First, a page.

The Missouri Reader Vol. 41, Issue 1 - Page 12

13

comprehend and monitor their comprehension of text. Therefore, we want to be sure that we also model Think Alouds with informational text. As we read aloud chunks of text with students, we can orally share how we approach images we encounter, strategies for figuring out academic vocabulary, and how to use headings, sidebars, captions and other text features as tools to better understand informational text. While research shows that informational texts are used much less frequently as read alouds with very young children (Pentimonti, Zucker, Justice, & Kaderavek, 2010), that needs to change. It’s not only important to increase the number of informational texts students hear read aloud but also to incorporate think alouds into the read aloud experience so that our students know how to approach such texts.

Share Multiple Texts on the Same Topic

Gather five to ten books on a topic such as space. Talk about how the books are similar and differ. The most obvious difference might be that some are fiction, some are faction, and others are informational. Discussing these differences can lead to Text Flexibility which we talked about before, but then encourage students to look ,more closely at the

. Perhaps some of the texts contain experiments students can complete as they study space and the solar system. Others might be more descriptive texts about space, and finally there may be a text or two which encourages space travel and spending money on space exploration. Talk about why authors write different texts. How will the texts differ according to purpose?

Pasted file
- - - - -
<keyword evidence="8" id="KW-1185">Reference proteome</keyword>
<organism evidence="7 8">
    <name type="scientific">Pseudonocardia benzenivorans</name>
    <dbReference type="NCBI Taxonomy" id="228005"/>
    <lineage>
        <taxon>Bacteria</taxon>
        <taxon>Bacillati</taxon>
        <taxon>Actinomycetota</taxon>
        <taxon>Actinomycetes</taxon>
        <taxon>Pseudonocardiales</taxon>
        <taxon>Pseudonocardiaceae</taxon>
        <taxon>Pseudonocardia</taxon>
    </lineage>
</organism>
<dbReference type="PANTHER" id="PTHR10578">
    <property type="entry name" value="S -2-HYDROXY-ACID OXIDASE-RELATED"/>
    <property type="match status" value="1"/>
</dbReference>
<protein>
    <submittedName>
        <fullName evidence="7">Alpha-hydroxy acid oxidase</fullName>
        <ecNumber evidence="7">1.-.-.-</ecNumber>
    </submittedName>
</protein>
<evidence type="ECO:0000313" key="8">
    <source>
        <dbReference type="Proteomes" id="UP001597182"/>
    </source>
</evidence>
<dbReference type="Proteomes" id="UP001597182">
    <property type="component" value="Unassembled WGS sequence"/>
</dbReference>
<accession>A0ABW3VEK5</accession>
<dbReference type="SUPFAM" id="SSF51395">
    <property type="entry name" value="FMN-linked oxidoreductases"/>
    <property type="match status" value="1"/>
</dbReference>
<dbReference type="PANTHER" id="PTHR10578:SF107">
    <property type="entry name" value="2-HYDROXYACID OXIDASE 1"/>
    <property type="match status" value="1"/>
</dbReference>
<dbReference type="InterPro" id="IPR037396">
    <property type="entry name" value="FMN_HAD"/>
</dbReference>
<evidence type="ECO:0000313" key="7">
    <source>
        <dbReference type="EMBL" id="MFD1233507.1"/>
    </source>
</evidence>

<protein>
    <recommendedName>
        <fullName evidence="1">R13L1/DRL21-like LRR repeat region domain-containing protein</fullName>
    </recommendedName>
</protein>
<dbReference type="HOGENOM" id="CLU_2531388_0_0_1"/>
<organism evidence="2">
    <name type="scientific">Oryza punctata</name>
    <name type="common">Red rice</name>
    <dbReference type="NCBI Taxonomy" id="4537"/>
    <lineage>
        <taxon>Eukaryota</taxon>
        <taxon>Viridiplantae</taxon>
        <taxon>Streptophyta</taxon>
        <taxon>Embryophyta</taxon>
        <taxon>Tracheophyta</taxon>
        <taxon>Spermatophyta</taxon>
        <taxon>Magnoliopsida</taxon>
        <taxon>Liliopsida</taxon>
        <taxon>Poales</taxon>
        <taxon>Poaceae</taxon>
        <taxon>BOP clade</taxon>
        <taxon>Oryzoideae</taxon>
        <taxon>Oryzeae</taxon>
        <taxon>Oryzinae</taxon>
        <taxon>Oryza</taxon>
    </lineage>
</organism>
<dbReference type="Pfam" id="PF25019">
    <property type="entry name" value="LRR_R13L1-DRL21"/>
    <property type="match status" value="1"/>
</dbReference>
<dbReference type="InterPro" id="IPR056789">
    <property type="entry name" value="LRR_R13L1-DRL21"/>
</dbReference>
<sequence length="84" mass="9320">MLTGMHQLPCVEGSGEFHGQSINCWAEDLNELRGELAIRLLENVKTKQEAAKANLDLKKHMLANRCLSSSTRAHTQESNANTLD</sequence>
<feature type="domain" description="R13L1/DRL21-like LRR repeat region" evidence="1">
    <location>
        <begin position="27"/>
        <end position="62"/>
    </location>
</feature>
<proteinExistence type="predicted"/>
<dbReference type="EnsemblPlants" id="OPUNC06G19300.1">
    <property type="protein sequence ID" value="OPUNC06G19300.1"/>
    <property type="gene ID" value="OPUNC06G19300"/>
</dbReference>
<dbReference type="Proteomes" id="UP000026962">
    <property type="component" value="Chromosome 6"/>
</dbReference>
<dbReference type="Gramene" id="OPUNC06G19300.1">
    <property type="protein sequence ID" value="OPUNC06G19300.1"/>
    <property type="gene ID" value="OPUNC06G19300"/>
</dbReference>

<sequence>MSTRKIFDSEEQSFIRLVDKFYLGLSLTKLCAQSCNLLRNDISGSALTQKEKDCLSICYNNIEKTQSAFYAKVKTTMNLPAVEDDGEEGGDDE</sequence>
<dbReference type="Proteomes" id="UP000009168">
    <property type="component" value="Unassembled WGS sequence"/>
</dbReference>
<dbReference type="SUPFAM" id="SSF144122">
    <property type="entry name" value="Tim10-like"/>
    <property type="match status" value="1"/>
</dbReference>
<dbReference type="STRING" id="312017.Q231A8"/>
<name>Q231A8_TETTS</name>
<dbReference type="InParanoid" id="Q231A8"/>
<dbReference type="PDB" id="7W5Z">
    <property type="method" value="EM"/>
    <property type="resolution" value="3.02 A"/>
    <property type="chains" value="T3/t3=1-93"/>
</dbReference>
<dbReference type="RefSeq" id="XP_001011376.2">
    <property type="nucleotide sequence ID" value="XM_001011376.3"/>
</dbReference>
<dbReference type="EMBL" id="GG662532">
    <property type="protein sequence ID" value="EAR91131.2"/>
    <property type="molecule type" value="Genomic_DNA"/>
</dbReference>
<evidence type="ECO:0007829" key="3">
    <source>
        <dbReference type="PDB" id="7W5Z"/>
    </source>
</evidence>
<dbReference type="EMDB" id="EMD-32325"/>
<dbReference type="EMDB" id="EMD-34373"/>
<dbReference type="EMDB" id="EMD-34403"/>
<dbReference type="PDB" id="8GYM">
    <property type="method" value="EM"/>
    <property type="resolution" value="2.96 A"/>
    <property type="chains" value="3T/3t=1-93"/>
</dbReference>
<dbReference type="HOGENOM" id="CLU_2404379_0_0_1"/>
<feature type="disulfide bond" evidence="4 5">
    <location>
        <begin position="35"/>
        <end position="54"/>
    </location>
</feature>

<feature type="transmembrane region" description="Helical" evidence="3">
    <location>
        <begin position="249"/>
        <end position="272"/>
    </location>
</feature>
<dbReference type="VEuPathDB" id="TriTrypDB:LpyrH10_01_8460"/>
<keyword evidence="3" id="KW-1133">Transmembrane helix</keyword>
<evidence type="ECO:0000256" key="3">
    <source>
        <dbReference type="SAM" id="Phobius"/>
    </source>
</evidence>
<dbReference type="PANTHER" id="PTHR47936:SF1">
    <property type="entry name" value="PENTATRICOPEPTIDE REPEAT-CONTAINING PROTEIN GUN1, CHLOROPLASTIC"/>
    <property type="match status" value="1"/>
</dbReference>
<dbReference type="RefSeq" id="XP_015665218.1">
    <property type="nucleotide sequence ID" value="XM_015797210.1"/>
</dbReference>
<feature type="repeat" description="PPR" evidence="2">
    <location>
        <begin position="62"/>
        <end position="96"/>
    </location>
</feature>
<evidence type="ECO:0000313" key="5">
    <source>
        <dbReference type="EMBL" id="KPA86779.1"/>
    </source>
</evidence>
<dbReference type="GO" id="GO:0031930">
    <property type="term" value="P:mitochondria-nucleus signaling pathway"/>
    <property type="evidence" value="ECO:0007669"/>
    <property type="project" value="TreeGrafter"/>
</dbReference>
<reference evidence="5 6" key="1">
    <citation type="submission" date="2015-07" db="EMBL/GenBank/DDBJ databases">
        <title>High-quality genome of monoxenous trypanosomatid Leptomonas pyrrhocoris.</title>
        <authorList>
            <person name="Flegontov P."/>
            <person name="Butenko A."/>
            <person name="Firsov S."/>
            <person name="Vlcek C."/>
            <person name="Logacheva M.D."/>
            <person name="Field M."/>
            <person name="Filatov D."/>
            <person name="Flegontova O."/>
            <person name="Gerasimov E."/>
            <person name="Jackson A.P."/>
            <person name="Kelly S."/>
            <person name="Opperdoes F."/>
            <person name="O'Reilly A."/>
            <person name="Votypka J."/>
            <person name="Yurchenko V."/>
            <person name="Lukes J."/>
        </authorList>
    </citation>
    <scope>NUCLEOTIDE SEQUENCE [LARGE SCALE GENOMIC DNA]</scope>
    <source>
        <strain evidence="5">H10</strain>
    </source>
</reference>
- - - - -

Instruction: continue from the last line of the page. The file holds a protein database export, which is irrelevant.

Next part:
Research has shown that students as young as first grade can demonstrate an understanding of audience (Wollman-Bonilla, 2001). Take this opportunity to focus student attention on why authors write texts and how the writing differs. How do we read directions versus descriptive text? This is a good time to talk about how succinct directions are and the importance of reading every word in order to successfully complete the experiment. At the same time, students may not read every single word of a descriptive book on Mars and still get a lot of information from it. The ability to analyze multiple texts on a topic is something our students will need to be able to do throughout their life, and we can start when they are young.

Create Classroom Critics

All text is not created equal. With the rapidly increasing number of digital texts available, we need to help our youngest students become critical consumers of text. It isn’t difficult to find errors in printed texts, and yet we know that digital texts often don’t even go through the same rigorous review process as printed texts. How can we best begin to create text critics? We can start by including multiple informational texts on a topic. As a class, talk about criteria that might be useful in determining if a text is well written. Does the text say anything about the author? Does it mention the consultation of any experts? How do we know the author has the background to write the book and why is that important? Does the copyright matter? Is the publication date important? Encourage students to really think about what they are reading and to become critics of text. I’ve often seen young students give a thumbs up or down for books. In the similar manner, we can do that with informational text and have them share their reasoning.

Our ultimate goal is for our students to successfully develop the disciplinary literacy skills necessary to navigate the complex textual demands they will need in order to think and read like scientists, historians, and mathematicians. However, we can’t lose sight of the fact we need our students to have an interest in texts and the